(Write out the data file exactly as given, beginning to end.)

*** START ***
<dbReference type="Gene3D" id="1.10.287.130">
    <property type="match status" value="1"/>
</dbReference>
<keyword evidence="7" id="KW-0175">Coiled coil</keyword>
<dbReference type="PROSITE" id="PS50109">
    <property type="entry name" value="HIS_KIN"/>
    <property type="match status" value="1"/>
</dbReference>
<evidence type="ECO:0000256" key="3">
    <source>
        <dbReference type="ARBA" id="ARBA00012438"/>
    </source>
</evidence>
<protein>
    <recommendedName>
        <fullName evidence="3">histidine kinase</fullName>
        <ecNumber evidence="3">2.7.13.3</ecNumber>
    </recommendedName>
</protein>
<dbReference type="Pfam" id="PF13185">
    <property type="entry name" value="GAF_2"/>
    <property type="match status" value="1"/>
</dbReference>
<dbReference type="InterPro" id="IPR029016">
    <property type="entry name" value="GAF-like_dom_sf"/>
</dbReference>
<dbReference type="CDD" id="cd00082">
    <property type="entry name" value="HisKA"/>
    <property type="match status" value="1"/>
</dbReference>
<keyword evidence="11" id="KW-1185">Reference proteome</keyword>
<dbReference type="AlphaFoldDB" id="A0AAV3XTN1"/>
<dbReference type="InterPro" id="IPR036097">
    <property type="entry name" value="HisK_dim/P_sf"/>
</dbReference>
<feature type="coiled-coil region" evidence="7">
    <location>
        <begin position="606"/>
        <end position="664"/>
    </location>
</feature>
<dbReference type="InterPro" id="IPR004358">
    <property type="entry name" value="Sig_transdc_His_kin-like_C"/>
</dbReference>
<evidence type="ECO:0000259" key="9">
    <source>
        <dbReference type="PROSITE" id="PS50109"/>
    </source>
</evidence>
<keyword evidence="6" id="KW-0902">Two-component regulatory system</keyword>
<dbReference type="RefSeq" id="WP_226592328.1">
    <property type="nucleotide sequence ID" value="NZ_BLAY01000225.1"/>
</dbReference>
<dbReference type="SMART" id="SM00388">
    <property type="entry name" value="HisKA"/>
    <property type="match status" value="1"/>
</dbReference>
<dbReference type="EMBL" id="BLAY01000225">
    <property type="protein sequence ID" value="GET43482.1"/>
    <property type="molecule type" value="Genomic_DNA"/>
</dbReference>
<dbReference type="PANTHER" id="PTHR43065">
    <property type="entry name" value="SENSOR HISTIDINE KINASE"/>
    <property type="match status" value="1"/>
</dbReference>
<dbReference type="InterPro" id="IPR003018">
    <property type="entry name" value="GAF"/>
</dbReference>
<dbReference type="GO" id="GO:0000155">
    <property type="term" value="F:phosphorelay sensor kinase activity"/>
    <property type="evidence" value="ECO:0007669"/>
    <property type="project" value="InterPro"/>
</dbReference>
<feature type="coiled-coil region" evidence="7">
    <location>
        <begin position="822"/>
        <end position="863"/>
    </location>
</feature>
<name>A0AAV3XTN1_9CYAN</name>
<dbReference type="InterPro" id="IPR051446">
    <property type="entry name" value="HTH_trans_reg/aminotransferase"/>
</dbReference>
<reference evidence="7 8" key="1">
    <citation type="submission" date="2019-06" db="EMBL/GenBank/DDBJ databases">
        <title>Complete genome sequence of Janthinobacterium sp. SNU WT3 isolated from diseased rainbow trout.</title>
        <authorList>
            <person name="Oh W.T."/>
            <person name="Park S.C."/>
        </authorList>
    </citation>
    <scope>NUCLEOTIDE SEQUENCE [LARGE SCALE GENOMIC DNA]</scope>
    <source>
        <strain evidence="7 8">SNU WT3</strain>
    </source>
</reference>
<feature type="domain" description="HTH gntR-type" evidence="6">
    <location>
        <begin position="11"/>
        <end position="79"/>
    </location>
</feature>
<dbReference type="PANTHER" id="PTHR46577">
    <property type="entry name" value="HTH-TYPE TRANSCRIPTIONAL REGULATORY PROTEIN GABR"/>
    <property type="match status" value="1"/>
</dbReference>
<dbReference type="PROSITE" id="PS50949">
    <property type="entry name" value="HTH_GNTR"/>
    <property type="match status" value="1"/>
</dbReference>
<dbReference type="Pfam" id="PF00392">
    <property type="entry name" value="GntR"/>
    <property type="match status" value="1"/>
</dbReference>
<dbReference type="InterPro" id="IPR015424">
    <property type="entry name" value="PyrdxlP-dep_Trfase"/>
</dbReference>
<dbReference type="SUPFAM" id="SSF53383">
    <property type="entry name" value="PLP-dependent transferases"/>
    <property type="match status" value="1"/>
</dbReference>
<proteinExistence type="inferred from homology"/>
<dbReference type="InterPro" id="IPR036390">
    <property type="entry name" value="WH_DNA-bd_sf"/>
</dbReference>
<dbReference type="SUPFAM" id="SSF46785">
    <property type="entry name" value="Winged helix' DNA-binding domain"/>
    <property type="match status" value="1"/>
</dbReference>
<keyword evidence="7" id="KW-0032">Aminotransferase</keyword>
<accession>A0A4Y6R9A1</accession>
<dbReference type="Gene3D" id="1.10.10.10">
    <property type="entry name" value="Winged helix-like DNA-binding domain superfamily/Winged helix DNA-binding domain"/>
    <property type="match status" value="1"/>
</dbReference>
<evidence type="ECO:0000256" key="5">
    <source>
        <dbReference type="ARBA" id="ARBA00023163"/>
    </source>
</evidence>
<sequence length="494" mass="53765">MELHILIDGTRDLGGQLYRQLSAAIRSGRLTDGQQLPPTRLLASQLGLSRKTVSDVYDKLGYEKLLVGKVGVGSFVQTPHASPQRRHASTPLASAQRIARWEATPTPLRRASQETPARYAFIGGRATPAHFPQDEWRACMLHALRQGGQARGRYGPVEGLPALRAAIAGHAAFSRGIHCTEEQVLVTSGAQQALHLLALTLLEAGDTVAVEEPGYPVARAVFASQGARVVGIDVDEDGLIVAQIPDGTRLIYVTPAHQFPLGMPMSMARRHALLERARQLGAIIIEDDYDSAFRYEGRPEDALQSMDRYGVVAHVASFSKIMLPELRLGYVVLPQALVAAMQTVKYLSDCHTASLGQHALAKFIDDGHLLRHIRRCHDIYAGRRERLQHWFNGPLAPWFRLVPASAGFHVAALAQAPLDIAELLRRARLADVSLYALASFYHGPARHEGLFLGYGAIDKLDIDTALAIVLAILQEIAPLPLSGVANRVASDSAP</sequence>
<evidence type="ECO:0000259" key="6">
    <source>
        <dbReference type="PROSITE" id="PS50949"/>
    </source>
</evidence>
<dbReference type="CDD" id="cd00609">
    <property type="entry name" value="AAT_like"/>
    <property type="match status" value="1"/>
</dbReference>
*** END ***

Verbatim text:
<dbReference type="Gene3D" id="1.10.287.130">
    <property type="match status" value="1"/>
</dbReference>
<keyword evidence="7" id="KW-0175">Coiled coil</keyword>
<dbReference type="PROSITE" id="PS50109">
    <property type="entry name" value="HIS_KIN"/>
    <property type="match status" value="1"/>
</dbReference>
<evidence type="ECO:0000256" key="3">
    <source>
        <dbReference type="ARBA" id="ARBA00012438"/>
    </source>
</evidence>
<protein>
    <recommendedName>
        <fullName evidence="3">histidine kinase</fullName>
        <ecNumber evidence="3">2.7.13.3</ecNumber>
    </recommendedName>
</protein>
<dbReference type="Pfam" id="PF13185">
    <property type="entry name" value="GAF_2"/>
    <property type="match status" value="1"/>
</dbReference>
<dbReference type="InterPro" id="IPR029016">
    <property type="entry name" value="GAF-like_dom_sf"/>
</dbReference>
<dbReference type="CDD" id="cd00082">
    <property type="entry name" value="HisKA"/>
    <property type="match status" value="1"/>
</dbReference>
<keyword evidence="11" id="KW-1185">Reference proteome</keyword>
<dbReference type="AlphaFoldDB" id="A0AAV3XTN1"/>
<dbReference type="InterPro" id="IPR036097">
    <property type="entry name" value="HisK_dim/P_sf"/>
</dbReference>
<feature type="coiled-coil region" evidence="7">
    <location>
        <begin position="606"/>
        <end position="664"/>
    </location>
</feature>
<dbReference type="InterPro" id="IPR004358">
    <property type="entry name" value="Sig_transdc_His_kin-like_C"/>
</dbReference>
<evidence type="ECO:0000259" key="9">
    <source>
        <dbReference type="PROSITE" id="PS50109"/>
    </source>
</evidence>
<keyword evidence="6" id="KW-0902">Two-component regulatory system</keyword>
<dbReference type="RefSeq" id="WP_226592328.1">
    <property type="nucleotide sequence ID" value="NZ_BLAY01000225.1"/>
</dbReference>
<dbReference type="SMART" id="SM00388">
    <property type="entry name" value="HisKA"/>
    <property type="match status" value="1"/>
</dbReference>
<dbReference type="EMBL" id="BLAY01000225">
    <property type="protein sequence ID" value="GET43482.1"/>
    <property type="molecule type" value="Genomic_DNA"/>
</dbReference>
<dbReference type="PANTHER" id="PTHR43065">
    <property type="entry name" value="SENSOR HISTIDINE KINASE"/>
    <property type="match status" value="1"/>
</dbReference>
<dbReference type="InterPro" id="IPR003018">
    <property type="entry name" value="GAF"/>
</dbReference>
<dbReference type="GO" id="GO:0000155">
    <property type="term" value="F:phosphorelay sensor kinase activity"/>
    <property type="evidence" value="ECO:0007669"/>
    <property type="project" value="InterPro"/>
</dbReference>
<feature type="coiled-coil region" evidence="7">
    <location>
        <begin position="822"/>
        <end position="863"/>
    </location>
</feature>
<name>A0AAV3XTN1_9CYAN</name>
<dbReference type="InterPro" id="IPR051446">
    <property type="entry name" value="HTH_trans_reg/aminotransferase"/>
</dbReference>
<reference evidence="7 8" key="1">
    <citation type="submission" date="2019-06" db="EMBL/GenBank/DDBJ databases">
        <title>Complete genome sequence of Janthinobacterium sp. SNU WT3 isolated from diseased rainbow trout.</title>
        <authorList>
            <person name="Oh W.T."/>
            <person name="Park S.C."/>
        </authorList>
    </citation>
    <scope>NUCLEOTIDE SEQUENCE [LARGE SCALE GENOMIC DNA]</scope>
    <source>
        <strain evidence="7 8">SNU WT3</strain>
    </source>
</reference>
<feature type="domain" description="HTH gntR-type" evidence="6">
    <location>
        <begin position="11"/>
        <end position="79"/>
    </location>
</feature>
<dbReference type="PANTHER" id="PTHR46577">
    <property type="entry name" value="HTH-TYPE TRANSCRIPTIONAL REGULATORY PROTEIN GABR"/>
    <property type="match status" value="1"/>
</dbReference>
<dbReference type="PROSITE" id="PS50949">
    <property type="entry name" value="HTH_GNTR"/>
    <property type="match status" value="1"/>
</dbReference>
<dbReference type="Pfam" id="PF00392">
    <property type="entry name" value="GntR"/>
    <property type="match status" value="1"/>
</dbReference>
<dbReference type="InterPro" id="IPR015424">
    <property type="entry name" value="PyrdxlP-dep_Trfase"/>
</dbReference>
<dbReference type="SUPFAM" id="SSF53383">
    <property type="entry name" value="PLP-dependent transferases"/>
    <property type="match status" value="1"/>
</dbReference>
<proteinExistence type="inferred from homology"/>
<dbReference type="InterPro" id="IPR036390">
    <property type="entry name" value="WH_DNA-bd_sf"/>
</dbReference>
<dbReference type="SUPFAM" id="SSF46785">
    <property type="entry name" value="Winged helix' DNA-binding domain"/>
    <property type="match status" value="1"/>
</dbReference>
<keyword evidence="7" id="KW-0032">Aminotransferase</keyword>
<accession>A0A4Y6R9A1</accession>
<dbReference type="Gene3D" id="1.10.10.10">
    <property type="entry name" value="Winged helix-like DNA-binding domain superfamily/Winged helix DNA-binding domain"/>
    <property type="match status" value="1"/>
</dbReference>
<evidence type="ECO:0000256" key="5">
    <source>
        <dbReference type="ARBA" id="ARBA00023163"/>
    </source>
</evidence>
<sequence length="494" mass="53765">MELHILIDGTRDLGGQLYRQLSAAIRSGRLTDGQQLPPTRLLASQLGLSRKTVSDVYDKLGYEKLLVGKVGVGSFVQTPHASPQRRHASTPLASAQRIARWEATPTPLRRASQETPARYAFIGGRATPAHFPQDEWRACMLHALRQGGQARGRYGPVEGLPALRAAIAGHAAFSRGIHCTEEQVLVTSGAQQALHLLALTLLEAGDTVAVEEPGYPVARAVFASQGARVVGIDVDEDGLIVAQIPDGTRLIYVTPAHQFPLGMPMSMARRHALLERARQLGAIIIEDDYDSAFRYEGRPEDALQSMDRYGVVAHVASFSKIMLPELRLGYVVLPQALVAAMQTVKYLSDCHTASLGQHALAKFIDDGHLLRHIRRCHDIYAGRRERLQHWFNGPLAPWFRLVPASAGFHVAALAQAPLDIAELLRRARLADVSLYALASFYHGPARHEGLFLGYGAIDKLDIDTALAIVLAILQEIAPLPLSGVANRVASDSAP</sequence>
<evidence type="ECO:0000259" key="6">
    <source>
        <dbReference type="PROSITE" id="PS50949"/>
    </source>
</evidence>
<dbReference type="CDD" id="cd00609">
    <property type="entry name" value="AAT_like"/>
    <property type="match status" value="1"/>
</dbReference>